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Congress passes 3-month highway, transit aid patch

admin//July 30, 2015//

Congress passes 3-month highway, transit aid patch

admin//July 30, 2015//

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WASHINGTON — Congress sent President Barack Obama a three-month bill to keep highway and transit money flowing to states on Thursday, one day before the deadline for a cutoff of funds.

Earlier in the day, the Senate passed a sweeping, long-term transportation bill, setting up discussions with the House this fall on what the future course of transportation policy should be and how to pay for programs.

The Senate approved the short-term bill by vote of 91 to 4. The House passed the same bill a day earlier, and then left for its August recess.

Lawmakers said they hope the 3-month patch — the 34th short-term transportation extension since 2009 — will be Congress’ last. It extends the government’s authority to process aid payments to states through Oct. 29. Without congressional action, that authority would have expired at midnight Friday.

The bill also provides $8 billion to shore up the federal Highway Trust Fund through mid-December. The fund’s balance was forecast to drop below a $4 billion cushion necessary to prevent disruptions in payments to states in early August.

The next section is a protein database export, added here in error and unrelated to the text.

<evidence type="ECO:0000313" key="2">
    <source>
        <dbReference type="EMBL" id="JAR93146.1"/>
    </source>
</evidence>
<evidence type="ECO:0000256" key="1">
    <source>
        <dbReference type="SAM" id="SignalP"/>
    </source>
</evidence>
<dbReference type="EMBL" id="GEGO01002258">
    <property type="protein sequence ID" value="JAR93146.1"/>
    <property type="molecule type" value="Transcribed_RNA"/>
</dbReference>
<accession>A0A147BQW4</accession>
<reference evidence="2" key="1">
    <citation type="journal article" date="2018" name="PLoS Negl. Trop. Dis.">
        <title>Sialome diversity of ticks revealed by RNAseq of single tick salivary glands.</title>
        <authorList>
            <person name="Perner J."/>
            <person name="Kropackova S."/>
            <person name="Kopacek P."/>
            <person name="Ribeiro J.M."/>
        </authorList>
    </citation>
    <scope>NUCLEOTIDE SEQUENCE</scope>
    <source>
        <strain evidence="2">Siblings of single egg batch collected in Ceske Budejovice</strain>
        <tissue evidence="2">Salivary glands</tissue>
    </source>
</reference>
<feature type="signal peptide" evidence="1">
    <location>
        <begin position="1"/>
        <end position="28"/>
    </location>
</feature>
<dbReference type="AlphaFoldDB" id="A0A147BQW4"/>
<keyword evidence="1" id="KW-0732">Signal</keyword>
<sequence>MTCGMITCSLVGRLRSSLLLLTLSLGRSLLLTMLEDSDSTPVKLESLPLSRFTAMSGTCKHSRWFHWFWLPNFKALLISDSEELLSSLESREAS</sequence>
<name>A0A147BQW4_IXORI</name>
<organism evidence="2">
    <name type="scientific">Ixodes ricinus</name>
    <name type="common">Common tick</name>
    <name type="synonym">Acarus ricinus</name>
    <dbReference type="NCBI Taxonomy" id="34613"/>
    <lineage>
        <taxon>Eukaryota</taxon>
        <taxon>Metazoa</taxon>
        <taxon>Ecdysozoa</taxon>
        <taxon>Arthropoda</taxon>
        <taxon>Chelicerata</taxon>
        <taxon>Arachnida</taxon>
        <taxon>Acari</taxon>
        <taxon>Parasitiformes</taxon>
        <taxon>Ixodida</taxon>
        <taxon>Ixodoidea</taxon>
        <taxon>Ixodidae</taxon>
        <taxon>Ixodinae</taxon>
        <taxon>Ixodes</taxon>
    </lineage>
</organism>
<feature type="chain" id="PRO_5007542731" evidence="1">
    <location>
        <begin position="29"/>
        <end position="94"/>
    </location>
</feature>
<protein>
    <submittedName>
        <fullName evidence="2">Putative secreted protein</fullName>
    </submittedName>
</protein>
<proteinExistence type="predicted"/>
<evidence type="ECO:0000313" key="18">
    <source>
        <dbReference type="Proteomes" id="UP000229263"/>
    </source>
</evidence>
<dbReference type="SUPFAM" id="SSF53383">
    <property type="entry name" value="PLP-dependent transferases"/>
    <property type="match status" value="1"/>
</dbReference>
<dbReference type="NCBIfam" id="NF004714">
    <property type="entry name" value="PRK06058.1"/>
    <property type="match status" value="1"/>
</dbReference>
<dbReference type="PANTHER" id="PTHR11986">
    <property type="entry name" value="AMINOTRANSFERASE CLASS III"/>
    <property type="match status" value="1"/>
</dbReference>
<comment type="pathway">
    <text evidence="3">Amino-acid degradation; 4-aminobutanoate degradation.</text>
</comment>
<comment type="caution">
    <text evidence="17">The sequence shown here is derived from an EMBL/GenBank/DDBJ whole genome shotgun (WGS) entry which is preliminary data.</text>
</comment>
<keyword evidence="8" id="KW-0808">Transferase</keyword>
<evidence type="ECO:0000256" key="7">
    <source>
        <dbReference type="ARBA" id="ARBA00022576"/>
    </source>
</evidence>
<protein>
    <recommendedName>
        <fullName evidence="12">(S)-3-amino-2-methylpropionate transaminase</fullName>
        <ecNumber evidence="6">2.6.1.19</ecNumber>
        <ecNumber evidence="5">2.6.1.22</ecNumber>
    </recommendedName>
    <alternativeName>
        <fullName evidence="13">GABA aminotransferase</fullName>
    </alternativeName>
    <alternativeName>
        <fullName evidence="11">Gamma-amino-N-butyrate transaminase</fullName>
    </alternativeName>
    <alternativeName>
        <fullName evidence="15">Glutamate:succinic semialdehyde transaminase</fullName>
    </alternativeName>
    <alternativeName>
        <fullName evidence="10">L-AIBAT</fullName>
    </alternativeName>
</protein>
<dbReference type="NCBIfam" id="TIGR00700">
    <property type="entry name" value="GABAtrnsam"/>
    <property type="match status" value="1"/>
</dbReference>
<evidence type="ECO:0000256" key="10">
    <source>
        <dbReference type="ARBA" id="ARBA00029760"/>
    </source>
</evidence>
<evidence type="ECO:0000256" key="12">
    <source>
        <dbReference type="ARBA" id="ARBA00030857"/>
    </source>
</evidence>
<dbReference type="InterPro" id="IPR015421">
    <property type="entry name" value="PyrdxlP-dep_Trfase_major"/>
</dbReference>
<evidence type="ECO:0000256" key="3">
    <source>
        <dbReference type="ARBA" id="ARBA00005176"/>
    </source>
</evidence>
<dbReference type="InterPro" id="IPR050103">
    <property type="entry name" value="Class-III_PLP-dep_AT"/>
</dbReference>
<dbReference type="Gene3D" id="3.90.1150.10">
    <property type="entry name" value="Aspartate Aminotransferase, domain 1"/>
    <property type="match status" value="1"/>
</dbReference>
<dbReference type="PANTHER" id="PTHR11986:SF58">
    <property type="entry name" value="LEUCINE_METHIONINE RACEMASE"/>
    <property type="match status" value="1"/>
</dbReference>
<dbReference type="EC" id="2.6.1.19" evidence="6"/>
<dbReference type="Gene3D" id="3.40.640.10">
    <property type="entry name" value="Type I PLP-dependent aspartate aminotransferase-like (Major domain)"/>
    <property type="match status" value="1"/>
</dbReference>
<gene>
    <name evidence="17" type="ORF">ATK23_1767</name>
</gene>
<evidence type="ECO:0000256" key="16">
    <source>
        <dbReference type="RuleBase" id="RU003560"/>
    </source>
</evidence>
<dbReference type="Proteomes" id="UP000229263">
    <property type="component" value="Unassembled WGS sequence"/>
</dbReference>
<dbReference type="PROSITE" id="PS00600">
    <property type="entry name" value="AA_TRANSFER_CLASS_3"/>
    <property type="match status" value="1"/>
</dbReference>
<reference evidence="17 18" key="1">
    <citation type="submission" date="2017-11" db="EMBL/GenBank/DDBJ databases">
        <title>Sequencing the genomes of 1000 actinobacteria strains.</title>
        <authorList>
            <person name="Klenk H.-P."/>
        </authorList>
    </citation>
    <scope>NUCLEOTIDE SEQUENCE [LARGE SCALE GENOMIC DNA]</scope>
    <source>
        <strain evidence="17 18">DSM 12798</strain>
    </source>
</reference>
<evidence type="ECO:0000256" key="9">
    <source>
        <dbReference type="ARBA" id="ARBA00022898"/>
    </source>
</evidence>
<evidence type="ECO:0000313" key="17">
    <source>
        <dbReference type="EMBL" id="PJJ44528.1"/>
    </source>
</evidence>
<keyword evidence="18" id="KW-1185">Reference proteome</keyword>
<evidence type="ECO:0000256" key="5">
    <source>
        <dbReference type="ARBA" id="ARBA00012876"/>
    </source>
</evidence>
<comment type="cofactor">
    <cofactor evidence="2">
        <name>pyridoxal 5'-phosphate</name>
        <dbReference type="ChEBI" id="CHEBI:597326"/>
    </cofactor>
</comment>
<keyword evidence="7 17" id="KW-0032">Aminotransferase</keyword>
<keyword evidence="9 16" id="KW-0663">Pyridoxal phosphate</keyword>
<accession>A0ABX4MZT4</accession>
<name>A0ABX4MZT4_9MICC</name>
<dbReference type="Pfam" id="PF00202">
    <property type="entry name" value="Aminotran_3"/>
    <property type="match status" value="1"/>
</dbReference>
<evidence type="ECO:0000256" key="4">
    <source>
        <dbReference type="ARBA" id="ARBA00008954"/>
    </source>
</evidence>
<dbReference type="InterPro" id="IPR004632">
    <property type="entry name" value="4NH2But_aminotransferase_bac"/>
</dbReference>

The extension bill also fills a $3.4 billion hole in the Department of Veterans Affairs’ budget. The money gap threatened to force the closure of hospitals and clinics nationwide

The $350 billion long-term bill, approved by vote of 65 to 34, would make changes to highway, transit, railroad and auto safety programs. However, its sponsors were only able to find enough money to pay for the first three years of the six-year bill. That’s not as long as many lawmakers and the White House wanted, nor as much money, but it was enough to win the support of many state and local officials, transportation related industries, and labor unions who have been imploring Congress for years to pass to bill that will provide states the certainty that they can count on federal aid as they plan major construction projects.

The bill’s passage is “a win for our country,” said Senate Majority Leader Mitch McConnell, R-Ky. “Many thought we’d never get here, but we have.”

Sen. Barbara Boxer, D-Calif., negotiated compromises with McConnell that helped pick up enough Democratic support for the bill for it to clear procedural hurdles and pass.

“We had to give some ground, but we found common ground,” Boxer said. “And we all believe this bill is so important for our nation.

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